For patching holes, I usually use nylon spackling tape or nylon screens. I cut out a piece big enough to cover the hole, scrape off paint, then add a little Bondo around the edges. Then I quickly put the screen over the hole and trowel the edges so that the screen is embedded in the Bondo. Once dry (in about 5 minutes), I apply a coat of Bondo over the entire surface. It dries to a hard, secure shell.
There are a couple of downsides. First, the stuff has a horrific smell. It is not wise to use this stuff in a closed in area where you have to breath Bondo vapors. Second, I usually tend to run out of hardener long before I use up the full can of filler. They provide such a small amount of hardener!
Overall, I am very satisfied with this product! It has been around for many years, and it is the same stuff pros use. It can be found in any car parts store and in most retail stores that sell automotive parts and equipment. The stuff has a shelf life of about one year, if you keep it from freezing. I store mine in my basement.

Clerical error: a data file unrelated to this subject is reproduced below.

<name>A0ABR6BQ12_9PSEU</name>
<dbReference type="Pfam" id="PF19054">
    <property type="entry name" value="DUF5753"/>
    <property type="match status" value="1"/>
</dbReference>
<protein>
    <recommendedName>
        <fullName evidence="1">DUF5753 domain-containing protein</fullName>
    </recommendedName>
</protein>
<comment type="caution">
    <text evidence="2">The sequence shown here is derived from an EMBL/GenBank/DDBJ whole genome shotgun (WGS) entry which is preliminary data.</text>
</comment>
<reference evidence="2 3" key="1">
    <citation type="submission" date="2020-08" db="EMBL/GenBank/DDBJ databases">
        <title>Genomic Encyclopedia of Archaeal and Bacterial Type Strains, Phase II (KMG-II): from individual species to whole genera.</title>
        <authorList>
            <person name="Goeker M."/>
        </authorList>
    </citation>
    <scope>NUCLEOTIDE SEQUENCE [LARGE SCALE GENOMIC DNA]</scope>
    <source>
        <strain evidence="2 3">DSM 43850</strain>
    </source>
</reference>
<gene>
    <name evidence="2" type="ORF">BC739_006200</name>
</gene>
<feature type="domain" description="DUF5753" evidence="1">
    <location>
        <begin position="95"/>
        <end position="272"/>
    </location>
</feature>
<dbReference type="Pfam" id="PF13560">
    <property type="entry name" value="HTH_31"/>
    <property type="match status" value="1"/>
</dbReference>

I highly recommend this product for do-it-yourself handy people like myself as well as professionals alike. It is rather easy to get the knack. Many times if you do all of the dent work on your car prior to having it painted you can save a lot of money. Thanks for reading my review and best wishes for a nice day!